By the age of 10, the average child has exceeded the recommended level of sugar intake for an 18-year-old. Experts recommend 4 to 6 year-olds should have no more than five cubes of sugar a day; 7 to 10 year-olds, 5 cubes and 11+, no more than 6 cubes a day.
Food Manufacturers are proposing that a more effective way to meet these targets would be to simply increase the size of sugar cubes.
Public health experts have suggested widening the sugar tax to cover more than just fizzy drinks would be the best way forward.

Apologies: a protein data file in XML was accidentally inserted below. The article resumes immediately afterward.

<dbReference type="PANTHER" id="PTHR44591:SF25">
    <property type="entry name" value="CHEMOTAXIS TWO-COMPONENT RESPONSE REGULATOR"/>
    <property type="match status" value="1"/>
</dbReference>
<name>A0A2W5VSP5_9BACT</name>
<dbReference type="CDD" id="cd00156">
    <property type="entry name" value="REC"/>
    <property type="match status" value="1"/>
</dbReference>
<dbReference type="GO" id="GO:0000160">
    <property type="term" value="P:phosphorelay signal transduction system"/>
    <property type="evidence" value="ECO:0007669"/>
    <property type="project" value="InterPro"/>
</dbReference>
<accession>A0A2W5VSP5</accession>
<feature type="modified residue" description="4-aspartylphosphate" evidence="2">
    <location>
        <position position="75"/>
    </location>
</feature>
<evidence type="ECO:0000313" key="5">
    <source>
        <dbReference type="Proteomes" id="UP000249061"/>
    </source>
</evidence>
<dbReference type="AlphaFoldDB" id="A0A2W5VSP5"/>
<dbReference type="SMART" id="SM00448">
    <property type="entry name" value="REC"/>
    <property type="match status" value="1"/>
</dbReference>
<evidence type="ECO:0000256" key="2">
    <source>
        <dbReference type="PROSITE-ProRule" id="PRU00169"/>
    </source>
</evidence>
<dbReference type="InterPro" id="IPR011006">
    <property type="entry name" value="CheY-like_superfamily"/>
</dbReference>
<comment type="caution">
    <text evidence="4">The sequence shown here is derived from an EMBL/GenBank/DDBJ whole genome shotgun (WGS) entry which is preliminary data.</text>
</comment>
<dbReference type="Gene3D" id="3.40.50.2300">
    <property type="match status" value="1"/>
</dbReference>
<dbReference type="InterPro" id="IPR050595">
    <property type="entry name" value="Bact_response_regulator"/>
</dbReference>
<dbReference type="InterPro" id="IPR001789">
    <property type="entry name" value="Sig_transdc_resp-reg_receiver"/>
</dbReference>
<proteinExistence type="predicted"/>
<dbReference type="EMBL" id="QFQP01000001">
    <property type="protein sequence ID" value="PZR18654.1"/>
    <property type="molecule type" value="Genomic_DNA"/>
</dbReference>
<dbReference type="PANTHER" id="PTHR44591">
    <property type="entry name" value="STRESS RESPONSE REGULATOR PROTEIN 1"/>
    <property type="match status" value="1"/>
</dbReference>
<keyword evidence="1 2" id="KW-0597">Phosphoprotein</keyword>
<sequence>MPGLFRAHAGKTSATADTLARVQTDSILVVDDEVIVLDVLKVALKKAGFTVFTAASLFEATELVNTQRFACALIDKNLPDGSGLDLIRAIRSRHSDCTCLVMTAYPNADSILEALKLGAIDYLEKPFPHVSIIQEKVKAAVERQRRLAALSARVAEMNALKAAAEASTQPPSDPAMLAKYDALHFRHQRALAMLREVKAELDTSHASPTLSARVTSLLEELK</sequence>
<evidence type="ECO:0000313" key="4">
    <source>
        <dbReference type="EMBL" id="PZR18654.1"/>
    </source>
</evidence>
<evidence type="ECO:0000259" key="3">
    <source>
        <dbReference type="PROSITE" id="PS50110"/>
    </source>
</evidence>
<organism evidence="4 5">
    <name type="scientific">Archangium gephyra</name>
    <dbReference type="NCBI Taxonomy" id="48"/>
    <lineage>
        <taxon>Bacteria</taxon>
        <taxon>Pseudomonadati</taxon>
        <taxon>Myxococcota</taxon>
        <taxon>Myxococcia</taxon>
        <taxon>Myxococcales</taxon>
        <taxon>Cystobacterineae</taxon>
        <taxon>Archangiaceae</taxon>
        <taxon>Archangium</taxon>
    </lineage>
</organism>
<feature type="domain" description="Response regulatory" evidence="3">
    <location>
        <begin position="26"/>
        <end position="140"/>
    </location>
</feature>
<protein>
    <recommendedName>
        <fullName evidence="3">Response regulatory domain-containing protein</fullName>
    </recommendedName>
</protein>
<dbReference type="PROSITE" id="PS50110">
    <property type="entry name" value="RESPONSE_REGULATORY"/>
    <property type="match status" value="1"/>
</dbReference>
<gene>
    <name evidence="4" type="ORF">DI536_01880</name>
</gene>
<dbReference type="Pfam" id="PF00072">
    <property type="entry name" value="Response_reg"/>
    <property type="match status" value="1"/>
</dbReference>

A tax on all food products, they say, would not only tackle obesity but reduce the number of people living in poverty, and reduce the demand for low-cost housing.
Thanks to the effects of starvation.
The country’s Chief Medical Officer, Professor Dame Sally Davies, who supports the idea has been criticised for pushing the UK a step nearer becoming a ‘nanny state’.
Despite one particularly well-known nanny strongly advocating that a spoonful of sugar helps the medicine go down.
The sugar tax currently only covers fizzy drinks. Public Health England chief nutritionist Dr Alison Tedstone is suggesting that cutting back sugar in other areas would make people feel a lot better.
The BBC was quick to respond, announcing plans to remove the last ten minutes from each episode of the next series of The Apprentice.
“No one likes that bit at the end, anyway” a spokesman said.